Wednesday, April 26, 2017

Spit & Charisma

"Mom, if you could have one power that's not a superpower, what would it be?" little kid asked at the dinner table tonight.

I thought about it for a moment, trying to size up what a non-superpower power would be, when Big Kid confidently answered, "I'd want to be able to spit really far so I could spit on people I don't like without them knowing. They'd never suspect it could be me because I'd be way over there. It would be perfect."

He knew instantly. As if he'd been waiting his entire life for this opportunity to share.

"Hm. Interesting answer. I was gonna go with art or singing but maybe I should think more along the lines of spitting on enemies."

"I'd pick art or I'd level up on charisma," little kid said. He had been waiting to answer -- all of these questions are designed for us to hear his answers. I (mostly) love them.

"Level up on charisma? You have charisma." I told him.

"I got so much charisma. But I need more," he leaned out of his seat into my face, until we were nose to nose. "I like the girls," he hissed in my face, "and the girls like the charisma."

"True, they love that but you already have it," I laughed. "You like girls?" Both of my boys are "young" for their ages -- or so I like to think.

He grinned back at me. "Uh, everyone in fifth grade has their own little crush, mom."

"You too?"

He nodded, looking smug.

"Wow. Who is she? Do I know her? Would I like her? Is she pretty? Wait, wait, is she smart? Funny?"

"You don't know her and you won't know her, but would I have a crush on a girl who isn't all of those things? I got standards, lady." He turned his attention to Big Kid and said, "What I want to know is if bub has a crush."

I turned, fascinated to hear the answer but bracing myself for a fight because this isn't a subject Big Kid likes.

"Honestly, I hate everyone equally," Big Kid said.

"Seriously, dude? You don't like anyone?"

"I mean, I'm guessing there are human beings that exist outside of my school that perhaps I could one day enjoy the company of, but otherwise, no."

"Bro, you got to get you a crush! Get you a nice girl! A cute girl! One who smiles when she sees you!"

"Uh, why can't we just stick to me spitting long distances at my enemies?"

"Yeah, baby, do that. In fact, I'm going with that too, singing is kind of overrated," I agreed.

So, little kid will level up his charisma as Big Kid and I hone our long distance spitting skills, and it all feels really right.

Tuesday, April 18, 2017

Better Because of You

There's a tendency to only turn to you all for the very, very highs and the very, very lows and to become consumed with "real" life in the in between. In doing so, a lot gets lost and entire chapters of the story go untold.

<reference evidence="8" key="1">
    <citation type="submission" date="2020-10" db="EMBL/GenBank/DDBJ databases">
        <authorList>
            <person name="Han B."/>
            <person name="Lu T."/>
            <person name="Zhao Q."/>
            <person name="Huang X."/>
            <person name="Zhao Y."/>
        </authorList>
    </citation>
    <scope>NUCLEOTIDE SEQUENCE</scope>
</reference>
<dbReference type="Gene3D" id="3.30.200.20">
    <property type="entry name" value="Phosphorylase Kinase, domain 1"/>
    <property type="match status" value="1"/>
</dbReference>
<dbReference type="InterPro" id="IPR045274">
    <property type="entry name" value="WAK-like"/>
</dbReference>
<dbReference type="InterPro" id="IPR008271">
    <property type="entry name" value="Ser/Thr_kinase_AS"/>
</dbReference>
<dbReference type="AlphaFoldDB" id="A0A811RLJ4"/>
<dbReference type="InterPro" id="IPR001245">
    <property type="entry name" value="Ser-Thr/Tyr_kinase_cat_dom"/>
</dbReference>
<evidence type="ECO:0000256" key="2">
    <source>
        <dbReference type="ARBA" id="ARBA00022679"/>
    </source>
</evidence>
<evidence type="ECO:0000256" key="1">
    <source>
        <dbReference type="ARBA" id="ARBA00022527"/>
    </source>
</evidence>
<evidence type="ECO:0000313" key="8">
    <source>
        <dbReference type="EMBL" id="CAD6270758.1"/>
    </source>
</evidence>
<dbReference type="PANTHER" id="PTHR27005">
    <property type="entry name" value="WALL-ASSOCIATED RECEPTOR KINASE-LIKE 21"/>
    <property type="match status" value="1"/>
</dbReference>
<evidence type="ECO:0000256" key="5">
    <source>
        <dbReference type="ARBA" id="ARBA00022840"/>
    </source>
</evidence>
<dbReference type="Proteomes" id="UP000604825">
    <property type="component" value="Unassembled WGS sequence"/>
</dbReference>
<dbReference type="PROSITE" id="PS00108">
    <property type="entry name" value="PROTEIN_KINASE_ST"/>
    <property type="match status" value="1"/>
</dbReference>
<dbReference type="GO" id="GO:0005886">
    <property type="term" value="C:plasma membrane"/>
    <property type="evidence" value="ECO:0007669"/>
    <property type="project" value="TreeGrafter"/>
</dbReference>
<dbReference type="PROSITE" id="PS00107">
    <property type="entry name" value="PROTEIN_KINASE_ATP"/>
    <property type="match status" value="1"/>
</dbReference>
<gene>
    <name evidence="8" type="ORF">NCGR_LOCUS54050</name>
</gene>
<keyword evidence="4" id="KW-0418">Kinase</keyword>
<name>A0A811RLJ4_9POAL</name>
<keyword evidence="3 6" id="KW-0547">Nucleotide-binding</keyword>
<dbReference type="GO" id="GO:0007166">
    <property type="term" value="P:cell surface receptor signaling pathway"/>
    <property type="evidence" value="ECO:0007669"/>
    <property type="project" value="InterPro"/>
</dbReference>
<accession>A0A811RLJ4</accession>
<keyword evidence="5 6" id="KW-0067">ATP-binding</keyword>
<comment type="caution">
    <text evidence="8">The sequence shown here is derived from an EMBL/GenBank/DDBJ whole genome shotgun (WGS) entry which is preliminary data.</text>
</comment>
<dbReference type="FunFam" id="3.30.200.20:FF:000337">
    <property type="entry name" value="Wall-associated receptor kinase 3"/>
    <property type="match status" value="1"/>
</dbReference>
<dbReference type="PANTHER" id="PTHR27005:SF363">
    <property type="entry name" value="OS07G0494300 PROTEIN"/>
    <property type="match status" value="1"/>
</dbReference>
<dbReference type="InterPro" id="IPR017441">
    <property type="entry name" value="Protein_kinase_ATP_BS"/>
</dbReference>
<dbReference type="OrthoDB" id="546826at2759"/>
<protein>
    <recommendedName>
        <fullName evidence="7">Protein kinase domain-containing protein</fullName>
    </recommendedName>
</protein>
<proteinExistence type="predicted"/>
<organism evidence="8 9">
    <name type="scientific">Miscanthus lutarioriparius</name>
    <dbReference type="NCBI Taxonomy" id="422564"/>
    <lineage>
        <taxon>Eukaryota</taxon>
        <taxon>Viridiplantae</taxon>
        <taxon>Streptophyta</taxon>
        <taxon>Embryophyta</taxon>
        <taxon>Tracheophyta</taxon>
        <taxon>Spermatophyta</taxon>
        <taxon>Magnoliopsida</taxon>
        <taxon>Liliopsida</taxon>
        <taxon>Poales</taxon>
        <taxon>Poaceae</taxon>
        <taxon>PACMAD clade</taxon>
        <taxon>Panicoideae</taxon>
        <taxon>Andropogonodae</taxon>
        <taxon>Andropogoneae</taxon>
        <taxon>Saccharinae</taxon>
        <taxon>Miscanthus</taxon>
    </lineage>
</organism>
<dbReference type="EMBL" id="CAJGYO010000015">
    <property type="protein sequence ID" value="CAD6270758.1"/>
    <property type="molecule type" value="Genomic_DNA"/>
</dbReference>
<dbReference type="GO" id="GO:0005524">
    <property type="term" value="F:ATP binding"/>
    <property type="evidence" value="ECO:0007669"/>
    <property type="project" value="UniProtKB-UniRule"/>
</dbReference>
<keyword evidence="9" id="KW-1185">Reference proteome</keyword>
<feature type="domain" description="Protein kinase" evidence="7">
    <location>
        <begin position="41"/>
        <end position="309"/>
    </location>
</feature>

Lately, it seems that I can only catch enough air to utter some form of, "Yeah, hey, I'm probably not dying!" -- too busy focusing on treading water and keeping it from spilling into my mouth as I try to stay afloat to share the rest, and I'm doing us all a great disservice by not telling more of the story.

Because sometimes I do float and, man, is it good. The sun is so bright and it is so quiet and I am so certain that one day I'll reach dry land again, and that I'll end up where I belong. But I don't turn to you all and say, "LOOK AT ME FLOATING!" because I'm busy quietly hoping that it continues for a few minutes.

But I have learned so much while drowning. And not in a cliched "silver lining" kind of way. I have gained insight and wisdom that can only be earned and I am definitely a more developed human being because of it. Although I know who I am no matter what people tell me, I've learned so much about myself from what people have shown me through this. And it's all so good.

I cannot even begin to detail the kindnesses great and small -- near strangers offering loans they'd be crazy to make (and I couldn't take) and friends offering plane tickets and a place to stay, job offers, dinners and drinks and dropped off muffins, secondhand furniture and bouquets of flowers, and messages reminding me of my authenticity, strength, and ability along with patience and acceptance of my emotional and physical distance. From everywhere. Every day. Including from some of you.

I also haven't talked enough about how sweet my little home is and how I have grown to love it.

My love seat came from a couple named Tom and Marian. They were in their 70s and lived in a mobile home he had remodeled beautifully and he glowingly gave her all of the credit. She had just hurt her ankle and he was doting and concerned and clearly in love. They both had cute convertibles in the driveway, with personalized license plates -- hers a VW Bug that said Luv Bug. The love seat was pristine and I sat on it and chatted with them about their house and history and health and lives, and said a silent prayer that one day I'd be that lucky in my old age.